miss baltazar’s laboratory

Mz Baltazar’s Laboratory is a weekly event taking place in Vienna (Austria), specifically for persons who call themselves women or trans. If you love to make things, rather than consuming them, meet up at Mz Baltazar’s to share your skills. Mz Baltazar’s participants come from different backgrounds, ages and mindsets to exchange equipement, build circuits, play with DIY electronics and interactive art. We encourage each other to learn new tools and collaborate. All workshops are free in order to offer a fearless, accessible plattform to tinker with male connotated toys. The artwork created at Mz Baltazar’s Laboratory is generated with Open Source Soft- and Hardware. We see the process of demythifying technology as a fun way to articulate ourselves and become creative.

Mz. Baltazar’s Laboratory playfully demystifies technology, opening up a world where learning new technological tools is fearless, interesting and clear for creative women of all ages.  As an educational community, Mz. Baltazar’s Laboratory organizes free (or inexpensive) workshops that teach new media technology, fostering comfortable learning environments for women who want to experiment with using electronics in artistic practices, but are unsure of where or how to begin. Building an online network connecting the participants of these workshops worldwide, Mz Baltazar’s laboratory unites an international community of women artists sharing resources and research, while continuing to promote and encourages fearless curiosity, collaboration, and intuitive approaches to technology.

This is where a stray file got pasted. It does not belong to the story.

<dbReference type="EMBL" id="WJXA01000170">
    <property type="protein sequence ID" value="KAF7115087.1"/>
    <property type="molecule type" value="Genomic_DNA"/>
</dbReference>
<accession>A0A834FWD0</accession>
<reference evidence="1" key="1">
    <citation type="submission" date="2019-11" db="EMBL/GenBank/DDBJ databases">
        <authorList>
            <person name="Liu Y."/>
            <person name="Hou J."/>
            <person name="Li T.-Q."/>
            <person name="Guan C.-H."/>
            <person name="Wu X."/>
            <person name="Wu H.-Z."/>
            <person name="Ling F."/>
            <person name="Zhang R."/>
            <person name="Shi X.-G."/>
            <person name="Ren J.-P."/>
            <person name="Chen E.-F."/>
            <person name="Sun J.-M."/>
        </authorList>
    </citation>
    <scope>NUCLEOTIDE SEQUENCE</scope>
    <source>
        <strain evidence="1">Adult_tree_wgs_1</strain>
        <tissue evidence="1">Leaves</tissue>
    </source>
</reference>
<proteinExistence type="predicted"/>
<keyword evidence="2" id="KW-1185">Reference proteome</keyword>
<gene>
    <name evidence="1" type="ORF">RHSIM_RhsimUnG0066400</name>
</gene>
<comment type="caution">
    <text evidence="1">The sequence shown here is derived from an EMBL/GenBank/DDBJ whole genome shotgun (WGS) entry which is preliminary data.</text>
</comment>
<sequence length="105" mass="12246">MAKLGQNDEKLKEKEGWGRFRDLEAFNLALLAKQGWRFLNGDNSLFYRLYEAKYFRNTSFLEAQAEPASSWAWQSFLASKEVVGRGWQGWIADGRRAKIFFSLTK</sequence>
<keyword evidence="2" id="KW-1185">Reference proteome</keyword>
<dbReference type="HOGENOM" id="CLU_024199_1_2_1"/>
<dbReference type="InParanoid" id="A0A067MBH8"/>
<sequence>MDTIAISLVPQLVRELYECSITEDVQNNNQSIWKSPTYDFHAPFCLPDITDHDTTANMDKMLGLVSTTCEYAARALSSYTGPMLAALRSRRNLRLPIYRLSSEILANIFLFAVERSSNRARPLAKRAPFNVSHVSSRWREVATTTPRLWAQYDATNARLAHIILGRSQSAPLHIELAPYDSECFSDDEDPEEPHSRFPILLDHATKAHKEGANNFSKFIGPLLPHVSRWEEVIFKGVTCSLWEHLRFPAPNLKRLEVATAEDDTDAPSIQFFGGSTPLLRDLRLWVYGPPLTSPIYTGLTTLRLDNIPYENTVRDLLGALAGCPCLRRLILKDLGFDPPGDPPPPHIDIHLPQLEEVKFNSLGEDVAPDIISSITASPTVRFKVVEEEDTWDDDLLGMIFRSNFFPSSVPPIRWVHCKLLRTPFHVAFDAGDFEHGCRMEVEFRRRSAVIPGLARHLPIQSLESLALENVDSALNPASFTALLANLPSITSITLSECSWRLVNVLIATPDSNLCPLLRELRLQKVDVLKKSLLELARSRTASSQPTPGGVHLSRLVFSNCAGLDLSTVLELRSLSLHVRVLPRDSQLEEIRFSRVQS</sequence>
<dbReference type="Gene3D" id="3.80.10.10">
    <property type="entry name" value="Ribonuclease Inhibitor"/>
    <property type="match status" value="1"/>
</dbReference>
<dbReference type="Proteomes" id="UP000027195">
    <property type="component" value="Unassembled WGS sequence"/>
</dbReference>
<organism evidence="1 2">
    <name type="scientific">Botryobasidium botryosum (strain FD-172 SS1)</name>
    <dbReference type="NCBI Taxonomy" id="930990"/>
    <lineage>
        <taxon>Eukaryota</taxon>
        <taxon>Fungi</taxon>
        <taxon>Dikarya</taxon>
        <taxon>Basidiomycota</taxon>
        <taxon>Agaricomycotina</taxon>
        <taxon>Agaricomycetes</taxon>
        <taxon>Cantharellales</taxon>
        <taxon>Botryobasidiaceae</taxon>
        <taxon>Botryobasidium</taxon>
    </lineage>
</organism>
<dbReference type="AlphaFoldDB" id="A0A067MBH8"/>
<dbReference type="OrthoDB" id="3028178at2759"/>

Taking a holistic, top-down-learning approach to education, Mz. Baltazar’s Laboratory is more than just a series of workshops designed for women.  Mz Baltazar Laboratory harnesses the big picture of life-long learning by building a network that includes not only the immediate tools and experiments of contemporary technology, but also a history of knowledge by cataloging personal interview with amazing, pioneering women in art and technology. Through these interviews, established women artists serve as personal mentors to the Mz. Baltazar’s Laboratory community, sharing their personal stories of learning and working with creative technology.


Mz. Baltazar’s Laboratory was founded in 2008 by Stefanie Wuschitz while working as a Digital Art Fellow at the the University of Umea (HUMlab) in Sweden. Leading weekly workshops on interactive art, Stefanie was confused that most of what she was asked to teach was how to build robots and cars. She realized quickly that no matter what she did, the dynamic in her workshops always left many of her female participants silent  while her male students asked frequently about robots, cars, and games. In an effort to change this dynamic, and encourage greater participation from the women in her workshops, she began to host workshops for women only.  The success of her approach was inspiring and exciting as her classes grew and women were noticeably more engaged and full of questions that they simply would not have asked in a co-ed environment.